Agency
National Institute of Health (NIH)
Institute
National Institute of Allergy and Infectious Diseases (NIAID)
Type
Research Project (R01)
Project #
5R01AI078910-04
Application #
8213386
Study Section
Arthritis, Connective Tissue and Skin Study Section (ACTS)
Program Officer
Huntley, Clayton C
Project Start
2009-02-01
Project End
2012-09-06
Budget Start
2012-02-01
Budget End
2012-09-06
Support Year
4
Fiscal Year
2012
Total Cost
$339,605
Indirect Cost
$119,083
Name
University of California Los Angeles
Department
Internal Medicine/Medicine
Type
Schools of Medicine
DUNS #
092530369
City
Los Angeles
State
CA
Country
United States
Zip Code
90095
Bernthal, Nicholas M; Taylor, Brad N; Meganck, Jeffrey A et al. (2014) Combined in vivo optical and ┬ÁCT imaging to monitor infection, inflammation, and bone anatomy in an orthopaedic implant infection in mice. J Vis Exp :e51612
Stavrakis, Alexandra I; Niska, Jared A; Shahbazian, Jonathan H et al. (2014) Combination prophylactic therapy with rifampin increases efficacy against an experimental Staphylococcus epidermidis subcutaneous implant-related infection. Antimicrob Agents Chemother 58:2377-86
Niska, Jared A; Shahbazian, Jonathan H; Ramos, Romela Irene et al. (2013) Vancomycin-rifampin combination therapy has enhanced efficacy against an experimental Staphylococcus aureus prosthetic joint infection. Antimicrob Agents Chemother 57:5080-6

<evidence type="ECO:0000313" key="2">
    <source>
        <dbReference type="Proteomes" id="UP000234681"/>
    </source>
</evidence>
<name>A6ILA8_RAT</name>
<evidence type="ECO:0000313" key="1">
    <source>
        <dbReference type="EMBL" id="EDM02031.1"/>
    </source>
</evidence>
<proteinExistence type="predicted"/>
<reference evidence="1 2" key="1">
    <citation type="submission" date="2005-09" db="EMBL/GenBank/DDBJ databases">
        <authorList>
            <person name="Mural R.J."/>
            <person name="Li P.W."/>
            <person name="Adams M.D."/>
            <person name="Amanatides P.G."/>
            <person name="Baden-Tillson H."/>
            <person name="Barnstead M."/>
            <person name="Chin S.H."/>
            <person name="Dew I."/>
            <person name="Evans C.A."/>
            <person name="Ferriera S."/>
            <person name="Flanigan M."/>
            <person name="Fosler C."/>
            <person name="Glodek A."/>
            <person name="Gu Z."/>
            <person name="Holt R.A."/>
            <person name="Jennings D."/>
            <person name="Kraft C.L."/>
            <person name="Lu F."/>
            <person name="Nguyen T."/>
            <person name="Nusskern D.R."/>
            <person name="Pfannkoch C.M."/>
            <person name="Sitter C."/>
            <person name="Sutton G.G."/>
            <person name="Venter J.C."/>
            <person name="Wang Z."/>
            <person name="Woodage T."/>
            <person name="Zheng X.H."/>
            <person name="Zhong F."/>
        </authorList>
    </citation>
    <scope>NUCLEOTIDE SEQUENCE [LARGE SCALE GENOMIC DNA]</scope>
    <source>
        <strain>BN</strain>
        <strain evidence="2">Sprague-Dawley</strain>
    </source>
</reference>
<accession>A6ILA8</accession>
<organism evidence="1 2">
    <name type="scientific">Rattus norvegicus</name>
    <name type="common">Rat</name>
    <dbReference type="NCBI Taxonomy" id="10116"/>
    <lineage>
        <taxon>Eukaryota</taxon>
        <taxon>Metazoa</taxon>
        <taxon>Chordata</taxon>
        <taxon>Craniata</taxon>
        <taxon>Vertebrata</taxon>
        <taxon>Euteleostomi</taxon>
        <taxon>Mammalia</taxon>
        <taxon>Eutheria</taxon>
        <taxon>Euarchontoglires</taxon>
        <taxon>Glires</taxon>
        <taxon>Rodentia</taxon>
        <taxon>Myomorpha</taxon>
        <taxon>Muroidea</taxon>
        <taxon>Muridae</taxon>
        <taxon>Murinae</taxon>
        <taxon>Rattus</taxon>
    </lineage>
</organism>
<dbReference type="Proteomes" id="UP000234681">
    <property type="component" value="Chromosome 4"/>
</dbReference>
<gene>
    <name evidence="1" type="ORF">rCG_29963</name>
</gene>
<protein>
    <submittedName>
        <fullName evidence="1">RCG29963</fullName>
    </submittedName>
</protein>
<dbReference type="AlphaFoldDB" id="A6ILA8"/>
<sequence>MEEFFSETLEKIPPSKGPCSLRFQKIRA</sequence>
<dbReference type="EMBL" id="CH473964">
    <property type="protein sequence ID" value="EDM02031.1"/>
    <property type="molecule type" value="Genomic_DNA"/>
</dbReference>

Guo, Yi; Ramos, Romela Irene; Cho, John S et al. (2013) In vivo bioluminescence imaging to evaluate systemic and topical antibiotics against community-acquired methicillin-resistant Staphylococcus aureus-infected skin wounds in mice. Antimicrob Agents Chemother 57:855-63
Krishna, Sheila; Miller, Lloyd S (2012) Innate and adaptive immune responses against Staphylococcus aureus skin infections. Semin Immunopathol 34:261-80
Krishna, Sheila; Miller, Lloyd S (2012) Host-pathogen interactions between the skin and Staphylococcus aureus. Curr Opin Microbiol 15:28-35
Niska, Jared A; Shahbazian, Jonathan H; Ramos, Romela Irene et al. (2012) Daptomycin and tigecycline have broader effective dose ranges than vancomycin as prophylaxis against a Staphylococcus aureus surgical implant infection in mice. Antimicrob Agents Chemother 56:2590-7
Pribaz, Jonathan R; Bernthal, Nicholas M; Billi, Fabrizio et al. (2012) Mouse model of chronic post-arthroplasty infection: noninvasive in vivo bioluminescence imaging to monitor bacterial burden for long-term study. J Orthop Res 30:335-40
Bernthal, Nicholas M; Pribaz, Jonathan R; Stavrakis, Alexandra I et al. (2011) Protective role of IL-1? against post-arthroplasty Staphylococcus aureus infection. J Orthop Res 29:1621-6
Miller, Lloyd S; Cho, John S (2011) Immunity against Staphylococcus aureus cutaneous infections. Nat Rev Immunol 11:505-18

Showing the most recent 10 out of 16 publications